Our current ecological imbalances, exacerbated through global health pandemics, war, exploitative labor practices, climate-change-related disasters, deforestation, pollution, and declining biodiversity, have pushed us into a collective crisis of care. Many of us use terms like tired, burned out, exhausted, and depressed to describe how we feel as we wake up every day to watch with disbelief, horror, and, at times, numbed indifference as yet another ecological crisis unfolds. Doing ecological activism involves repeatedly exposing oneself to and engaging with interrelated systems of oppression and exploitative practices while witnessing atrocities committed against fellow humans and various forms of life . Environmental philosopher Glenn Albrecht introduces the word meuacide to indicate the "extinction of emotions" that happens "as rich and diverse emotional connections to place and home at all scales are erased [and] they are replaced with feelings of numbness, torpor, emptiness, paralysis, nonfeeling, inertia, alienation, and deadness" . Researchers advocating for an interrelated ecological worldview are confronted with declining biodiversity at unprecedented levels. Pörtner et al. write, "Limiting global warming to ensure a habitable climate and protecting biodiversity are mutually supporting goals, and their achievement is essential for sustainably and equitably providing benefits to people" . If we truly believe that other living beings are members of our ecological family, whose existence matters for our own, how do we emotionally cope with the catastrophic collapse in biodiversity? I do not have answers but do believe that sometimes people don't care simply because they might be too exhausted.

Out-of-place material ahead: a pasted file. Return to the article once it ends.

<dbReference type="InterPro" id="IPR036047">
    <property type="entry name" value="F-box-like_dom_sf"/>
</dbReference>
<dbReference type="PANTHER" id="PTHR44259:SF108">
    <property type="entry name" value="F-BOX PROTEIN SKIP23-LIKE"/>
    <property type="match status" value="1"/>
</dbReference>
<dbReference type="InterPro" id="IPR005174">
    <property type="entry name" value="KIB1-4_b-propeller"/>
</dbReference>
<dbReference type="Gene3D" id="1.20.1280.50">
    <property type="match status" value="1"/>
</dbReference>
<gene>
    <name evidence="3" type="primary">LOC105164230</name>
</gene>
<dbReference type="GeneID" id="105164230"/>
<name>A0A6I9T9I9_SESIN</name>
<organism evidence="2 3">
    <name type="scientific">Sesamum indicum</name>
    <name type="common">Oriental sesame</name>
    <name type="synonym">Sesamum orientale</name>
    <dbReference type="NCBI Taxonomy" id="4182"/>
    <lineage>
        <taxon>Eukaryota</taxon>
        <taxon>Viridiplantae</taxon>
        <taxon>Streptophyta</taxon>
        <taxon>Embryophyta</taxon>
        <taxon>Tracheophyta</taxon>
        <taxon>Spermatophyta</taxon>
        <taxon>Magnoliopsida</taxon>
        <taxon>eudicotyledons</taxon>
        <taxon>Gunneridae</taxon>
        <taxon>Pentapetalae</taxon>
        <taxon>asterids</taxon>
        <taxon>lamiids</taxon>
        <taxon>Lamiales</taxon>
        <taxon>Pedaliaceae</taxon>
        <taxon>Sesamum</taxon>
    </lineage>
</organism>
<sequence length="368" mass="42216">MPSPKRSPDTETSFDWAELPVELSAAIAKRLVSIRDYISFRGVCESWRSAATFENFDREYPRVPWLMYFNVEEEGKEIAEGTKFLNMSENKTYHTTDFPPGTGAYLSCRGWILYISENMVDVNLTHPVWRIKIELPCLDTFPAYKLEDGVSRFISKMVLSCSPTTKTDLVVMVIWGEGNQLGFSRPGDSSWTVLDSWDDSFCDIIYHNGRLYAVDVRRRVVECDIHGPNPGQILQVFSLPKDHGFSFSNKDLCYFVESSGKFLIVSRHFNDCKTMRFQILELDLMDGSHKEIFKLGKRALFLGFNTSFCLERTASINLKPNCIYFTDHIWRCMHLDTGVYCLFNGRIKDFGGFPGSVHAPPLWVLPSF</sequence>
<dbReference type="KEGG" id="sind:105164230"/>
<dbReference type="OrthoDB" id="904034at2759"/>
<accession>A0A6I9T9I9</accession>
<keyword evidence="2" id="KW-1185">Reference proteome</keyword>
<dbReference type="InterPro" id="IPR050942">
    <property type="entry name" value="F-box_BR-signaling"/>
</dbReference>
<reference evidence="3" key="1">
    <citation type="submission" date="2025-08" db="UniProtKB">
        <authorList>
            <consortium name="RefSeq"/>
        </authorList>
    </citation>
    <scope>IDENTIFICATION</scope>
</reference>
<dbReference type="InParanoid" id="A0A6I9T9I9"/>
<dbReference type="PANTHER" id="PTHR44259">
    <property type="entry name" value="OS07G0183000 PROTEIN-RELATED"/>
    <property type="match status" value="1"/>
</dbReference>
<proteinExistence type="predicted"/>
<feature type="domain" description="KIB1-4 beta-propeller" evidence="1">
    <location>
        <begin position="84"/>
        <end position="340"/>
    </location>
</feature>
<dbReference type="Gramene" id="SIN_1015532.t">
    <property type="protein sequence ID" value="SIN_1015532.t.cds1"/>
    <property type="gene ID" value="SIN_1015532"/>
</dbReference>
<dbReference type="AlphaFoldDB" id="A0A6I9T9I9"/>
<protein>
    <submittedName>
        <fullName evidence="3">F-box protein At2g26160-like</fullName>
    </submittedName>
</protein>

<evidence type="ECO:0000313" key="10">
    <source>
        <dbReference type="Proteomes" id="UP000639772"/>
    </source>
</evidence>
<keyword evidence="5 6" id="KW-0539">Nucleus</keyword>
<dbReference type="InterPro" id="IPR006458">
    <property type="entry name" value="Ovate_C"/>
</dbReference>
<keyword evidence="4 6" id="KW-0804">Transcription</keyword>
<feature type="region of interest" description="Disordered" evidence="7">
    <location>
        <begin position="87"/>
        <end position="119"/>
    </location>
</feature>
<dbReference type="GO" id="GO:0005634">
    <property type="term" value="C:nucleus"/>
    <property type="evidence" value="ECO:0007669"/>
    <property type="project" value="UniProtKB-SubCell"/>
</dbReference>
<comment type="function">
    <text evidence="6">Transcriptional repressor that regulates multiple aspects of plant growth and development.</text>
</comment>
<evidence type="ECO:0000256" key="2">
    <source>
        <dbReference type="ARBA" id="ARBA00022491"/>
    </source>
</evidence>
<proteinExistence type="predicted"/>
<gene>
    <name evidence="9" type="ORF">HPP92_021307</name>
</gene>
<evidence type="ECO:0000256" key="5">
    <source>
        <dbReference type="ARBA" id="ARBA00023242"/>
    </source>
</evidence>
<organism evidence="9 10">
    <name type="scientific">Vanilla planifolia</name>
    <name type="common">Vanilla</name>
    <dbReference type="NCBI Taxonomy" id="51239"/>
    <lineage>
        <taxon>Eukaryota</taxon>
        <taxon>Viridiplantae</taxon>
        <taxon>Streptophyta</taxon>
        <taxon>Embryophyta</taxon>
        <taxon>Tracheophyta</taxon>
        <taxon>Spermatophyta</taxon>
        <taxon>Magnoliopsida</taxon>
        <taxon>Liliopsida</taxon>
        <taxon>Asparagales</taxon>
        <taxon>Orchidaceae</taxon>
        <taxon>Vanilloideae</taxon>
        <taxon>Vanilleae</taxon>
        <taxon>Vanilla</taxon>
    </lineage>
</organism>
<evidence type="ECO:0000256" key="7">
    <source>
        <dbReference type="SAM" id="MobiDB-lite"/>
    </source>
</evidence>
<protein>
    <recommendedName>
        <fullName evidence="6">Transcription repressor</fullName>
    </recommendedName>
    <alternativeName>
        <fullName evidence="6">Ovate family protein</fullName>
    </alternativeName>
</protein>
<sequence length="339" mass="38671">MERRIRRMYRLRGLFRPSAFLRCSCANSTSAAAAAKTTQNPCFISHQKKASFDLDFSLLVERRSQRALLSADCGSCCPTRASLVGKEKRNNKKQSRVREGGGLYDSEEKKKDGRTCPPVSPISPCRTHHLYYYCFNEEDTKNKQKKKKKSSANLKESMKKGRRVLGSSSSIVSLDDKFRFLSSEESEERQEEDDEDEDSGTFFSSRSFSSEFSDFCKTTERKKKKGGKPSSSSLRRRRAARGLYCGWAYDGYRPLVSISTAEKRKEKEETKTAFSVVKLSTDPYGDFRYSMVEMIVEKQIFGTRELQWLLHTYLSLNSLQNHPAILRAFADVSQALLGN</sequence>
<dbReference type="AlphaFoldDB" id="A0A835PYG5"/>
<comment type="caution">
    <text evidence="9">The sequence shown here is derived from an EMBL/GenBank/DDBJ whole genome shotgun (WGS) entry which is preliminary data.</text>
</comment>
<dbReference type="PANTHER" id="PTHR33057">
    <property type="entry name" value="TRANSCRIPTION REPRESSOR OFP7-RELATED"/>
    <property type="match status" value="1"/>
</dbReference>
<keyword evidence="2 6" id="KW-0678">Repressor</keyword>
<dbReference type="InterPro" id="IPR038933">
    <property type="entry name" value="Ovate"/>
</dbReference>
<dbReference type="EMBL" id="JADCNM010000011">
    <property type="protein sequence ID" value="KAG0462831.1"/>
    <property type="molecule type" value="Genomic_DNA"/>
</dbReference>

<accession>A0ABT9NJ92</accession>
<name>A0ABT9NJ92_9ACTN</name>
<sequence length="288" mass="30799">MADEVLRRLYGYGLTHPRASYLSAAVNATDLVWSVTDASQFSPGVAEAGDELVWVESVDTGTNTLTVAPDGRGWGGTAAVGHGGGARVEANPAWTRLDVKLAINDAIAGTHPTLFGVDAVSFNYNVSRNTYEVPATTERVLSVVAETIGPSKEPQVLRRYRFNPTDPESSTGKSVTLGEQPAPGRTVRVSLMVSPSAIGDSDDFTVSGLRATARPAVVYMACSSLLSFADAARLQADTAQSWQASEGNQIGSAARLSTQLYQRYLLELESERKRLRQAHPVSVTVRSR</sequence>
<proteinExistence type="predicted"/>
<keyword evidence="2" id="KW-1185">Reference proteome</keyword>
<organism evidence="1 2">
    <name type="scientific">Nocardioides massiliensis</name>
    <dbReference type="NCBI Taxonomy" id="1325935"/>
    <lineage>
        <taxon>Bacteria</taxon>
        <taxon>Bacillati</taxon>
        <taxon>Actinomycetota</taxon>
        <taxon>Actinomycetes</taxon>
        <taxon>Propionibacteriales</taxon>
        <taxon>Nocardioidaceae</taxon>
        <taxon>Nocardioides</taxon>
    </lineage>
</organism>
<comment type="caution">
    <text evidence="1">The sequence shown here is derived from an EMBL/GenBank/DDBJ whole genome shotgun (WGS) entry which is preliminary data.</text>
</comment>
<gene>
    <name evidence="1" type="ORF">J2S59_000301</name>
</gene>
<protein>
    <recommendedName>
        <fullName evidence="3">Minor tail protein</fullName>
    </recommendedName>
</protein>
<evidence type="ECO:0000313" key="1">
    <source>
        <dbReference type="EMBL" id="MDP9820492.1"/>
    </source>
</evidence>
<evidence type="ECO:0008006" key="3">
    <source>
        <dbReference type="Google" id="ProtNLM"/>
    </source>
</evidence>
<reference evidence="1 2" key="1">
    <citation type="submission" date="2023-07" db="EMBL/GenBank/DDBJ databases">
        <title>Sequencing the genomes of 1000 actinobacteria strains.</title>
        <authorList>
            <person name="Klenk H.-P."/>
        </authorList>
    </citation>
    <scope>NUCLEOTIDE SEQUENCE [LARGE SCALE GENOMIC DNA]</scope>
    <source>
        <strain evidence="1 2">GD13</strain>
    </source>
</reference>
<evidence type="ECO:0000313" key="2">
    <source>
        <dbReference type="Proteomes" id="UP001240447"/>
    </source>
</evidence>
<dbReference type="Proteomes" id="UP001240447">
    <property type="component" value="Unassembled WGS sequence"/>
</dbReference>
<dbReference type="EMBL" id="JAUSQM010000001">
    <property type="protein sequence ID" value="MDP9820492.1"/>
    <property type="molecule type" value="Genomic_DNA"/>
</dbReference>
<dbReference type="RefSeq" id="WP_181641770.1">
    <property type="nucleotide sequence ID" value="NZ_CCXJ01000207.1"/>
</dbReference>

Sometimes people don't care simply because they might be too exhausted.